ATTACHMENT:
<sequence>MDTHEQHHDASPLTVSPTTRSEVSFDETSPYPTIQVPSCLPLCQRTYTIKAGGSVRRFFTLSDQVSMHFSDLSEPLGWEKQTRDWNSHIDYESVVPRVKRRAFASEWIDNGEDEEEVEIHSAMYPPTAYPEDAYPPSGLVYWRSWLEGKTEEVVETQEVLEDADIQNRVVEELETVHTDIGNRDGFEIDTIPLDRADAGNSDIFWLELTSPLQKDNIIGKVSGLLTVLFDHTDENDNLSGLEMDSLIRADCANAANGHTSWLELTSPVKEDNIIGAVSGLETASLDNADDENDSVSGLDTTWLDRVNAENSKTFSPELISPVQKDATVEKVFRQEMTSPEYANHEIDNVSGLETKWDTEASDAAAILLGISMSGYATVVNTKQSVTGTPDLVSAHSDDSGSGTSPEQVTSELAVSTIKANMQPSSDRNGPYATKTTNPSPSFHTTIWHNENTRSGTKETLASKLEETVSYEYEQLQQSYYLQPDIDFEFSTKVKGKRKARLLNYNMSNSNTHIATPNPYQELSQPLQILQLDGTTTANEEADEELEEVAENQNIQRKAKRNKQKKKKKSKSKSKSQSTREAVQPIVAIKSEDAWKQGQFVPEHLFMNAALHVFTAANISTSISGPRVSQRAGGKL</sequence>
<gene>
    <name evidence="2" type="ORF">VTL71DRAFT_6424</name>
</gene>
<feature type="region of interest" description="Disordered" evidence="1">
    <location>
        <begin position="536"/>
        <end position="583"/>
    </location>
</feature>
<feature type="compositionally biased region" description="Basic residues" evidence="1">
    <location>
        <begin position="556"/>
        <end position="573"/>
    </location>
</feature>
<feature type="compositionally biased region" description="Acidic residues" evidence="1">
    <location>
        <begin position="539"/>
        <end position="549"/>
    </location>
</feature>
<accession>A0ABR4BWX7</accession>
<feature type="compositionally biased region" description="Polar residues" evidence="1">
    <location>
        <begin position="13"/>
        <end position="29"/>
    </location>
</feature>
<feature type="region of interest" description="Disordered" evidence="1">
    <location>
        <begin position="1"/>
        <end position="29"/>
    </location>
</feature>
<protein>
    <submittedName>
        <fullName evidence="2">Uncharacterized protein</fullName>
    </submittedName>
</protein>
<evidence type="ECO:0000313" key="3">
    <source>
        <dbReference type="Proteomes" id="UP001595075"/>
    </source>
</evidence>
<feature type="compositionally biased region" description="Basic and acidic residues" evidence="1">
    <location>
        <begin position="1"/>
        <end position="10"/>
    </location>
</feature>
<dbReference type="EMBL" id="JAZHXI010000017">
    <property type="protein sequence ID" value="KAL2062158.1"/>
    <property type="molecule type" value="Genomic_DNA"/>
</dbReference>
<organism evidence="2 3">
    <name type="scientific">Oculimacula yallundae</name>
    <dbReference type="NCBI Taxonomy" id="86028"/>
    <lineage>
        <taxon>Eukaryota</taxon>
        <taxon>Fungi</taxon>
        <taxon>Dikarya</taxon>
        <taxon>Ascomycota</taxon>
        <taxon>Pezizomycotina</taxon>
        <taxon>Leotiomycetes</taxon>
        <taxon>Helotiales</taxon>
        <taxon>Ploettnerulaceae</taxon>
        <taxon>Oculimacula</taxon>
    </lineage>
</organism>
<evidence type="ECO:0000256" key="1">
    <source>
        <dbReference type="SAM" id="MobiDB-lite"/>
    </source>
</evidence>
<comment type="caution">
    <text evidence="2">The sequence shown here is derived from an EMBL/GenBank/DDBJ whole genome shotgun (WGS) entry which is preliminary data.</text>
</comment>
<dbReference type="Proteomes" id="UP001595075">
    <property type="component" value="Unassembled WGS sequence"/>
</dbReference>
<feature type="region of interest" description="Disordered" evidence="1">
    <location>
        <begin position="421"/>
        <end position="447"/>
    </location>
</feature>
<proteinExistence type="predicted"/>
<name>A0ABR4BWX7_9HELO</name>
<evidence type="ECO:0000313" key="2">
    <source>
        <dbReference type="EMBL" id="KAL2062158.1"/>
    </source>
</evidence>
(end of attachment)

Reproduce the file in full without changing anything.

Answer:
<sequence>MDTHEQHHDASPLTVSPTTRSEVSFDETSPYPTIQVPSCLPLCQRTYTIKAGGSVRRFFTLSDQVSMHFSDLSEPLGWEKQTRDWNSHIDYESVVPRVKRRAFASEWIDNGEDEEEVEIHSAMYPPTAYPEDAYPPSGLVYWRSWLEGKTEEVVETQEVLEDADIQNRVVEELETVHTDIGNRDGFEIDTIPLDRADAGNSDIFWLELTSPLQKDNIIGKVSGLLTVLFDHTDENDNLSGLEMDSLIRADCANAANGHTSWLELTSPVKEDNIIGAVSGLETASLDNADDENDSVSGLDTTWLDRVNAENSKTFSPELISPVQKDATVEKVFRQEMTSPEYANHEIDNVSGLETKWDTEASDAAAILLGISMSGYATVVNTKQSVTGTPDLVSAHSDDSGSGTSPEQVTSELAVSTIKANMQPSSDRNGPYATKTTNPSPSFHTTIWHNENTRSGTKETLASKLEETVSYEYEQLQQSYYLQPDIDFEFSTKVKGKRKARLLNYNMSNSNTHIATPNPYQELSQPLQILQLDGTTTANEEADEELEEVAENQNIQRKAKRNKQKKKKKSKSKSKSQSTREAVQPIVAIKSEDAWKQGQFVPEHLFMNAALHVFTAANISTSISGPRVSQRAGGKL</sequence>
<gene>
    <name evidence="2" type="ORF">VTL71DRAFT_6424</name>
</gene>
<feature type="region of interest" description="Disordered" evidence="1">
    <location>
        <begin position="536"/>
        <end position="583"/>
    </location>
</feature>
<feature type="compositionally biased region" description="Basic residues" evidence="1">
    <location>
        <begin position="556"/>
        <end position="573"/>
    </location>
</feature>
<feature type="compositionally biased region" description="Acidic residues" evidence="1">
    <location>
        <begin position="539"/>
        <end position="549"/>
    </location>
</feature>
<accession>A0ABR4BWX7</accession>
<feature type="compositionally biased region" description="Polar residues" evidence="1">
    <location>
        <begin position="13"/>
        <end position="29"/>
    </location>
</feature>
<feature type="region of interest" description="Disordered" evidence="1">
    <location>
        <begin position="1"/>
        <end position="29"/>
    </location>
</feature>
<protein>
    <submittedName>
        <fullName evidence="2">Uncharacterized protein</fullName>
    </submittedName>
</protein>
<evidence type="ECO:0000313" key="3">
    <source>
        <dbReference type="Proteomes" id="UP001595075"/>
    </source>
</evidence>
<feature type="compositionally biased region" description="Basic and acidic residues" evidence="1">
    <location>
        <begin position="1"/>
        <end position="10"/>
    </location>
</feature>
<dbReference type="EMBL" id="JAZHXI010000017">
    <property type="protein sequence ID" value="KAL2062158.1"/>
    <property type="molecule type" value="Genomic_DNA"/>
</dbReference>
<organism evidence="2 3">
    <name type="scientific">Oculimacula yallundae</name>
    <dbReference type="NCBI Taxonomy" id="86028"/>
    <lineage>
        <taxon>Eukaryota</taxon>
        <taxon>Fungi</taxon>
        <taxon>Dikarya</taxon>
        <taxon>Ascomycota</taxon>
        <taxon>Pezizomycotina</taxon>
        <taxon>Leotiomycetes</taxon>
        <taxon>Helotiales</taxon>
        <taxon>Ploettnerulaceae</taxon>
        <taxon>Oculimacula</taxon>
    </lineage>
</organism>
<evidence type="ECO:0000256" key="1">
    <source>
        <dbReference type="SAM" id="MobiDB-lite"/>
    </source>
</evidence>
<comment type="caution">
    <text evidence="2">The sequence shown here is derived from an EMBL/GenBank/DDBJ whole genome shotgun (WGS) entry which is preliminary data.</text>
</comment>
<dbReference type="Proteomes" id="UP001595075">
    <property type="component" value="Unassembled WGS sequence"/>
</dbReference>
<feature type="region of interest" description="Disordered" evidence="1">
    <location>
        <begin position="421"/>
        <end position="447"/>
    </location>
</feature>
<proteinExistence type="predicted"/>
<name>A0ABR4BWX7_9HELO</name>
<evidence type="ECO:0000313" key="2">
    <source>
        <dbReference type="EMBL" id="KAL2062158.1"/>
    </source>
</evidence>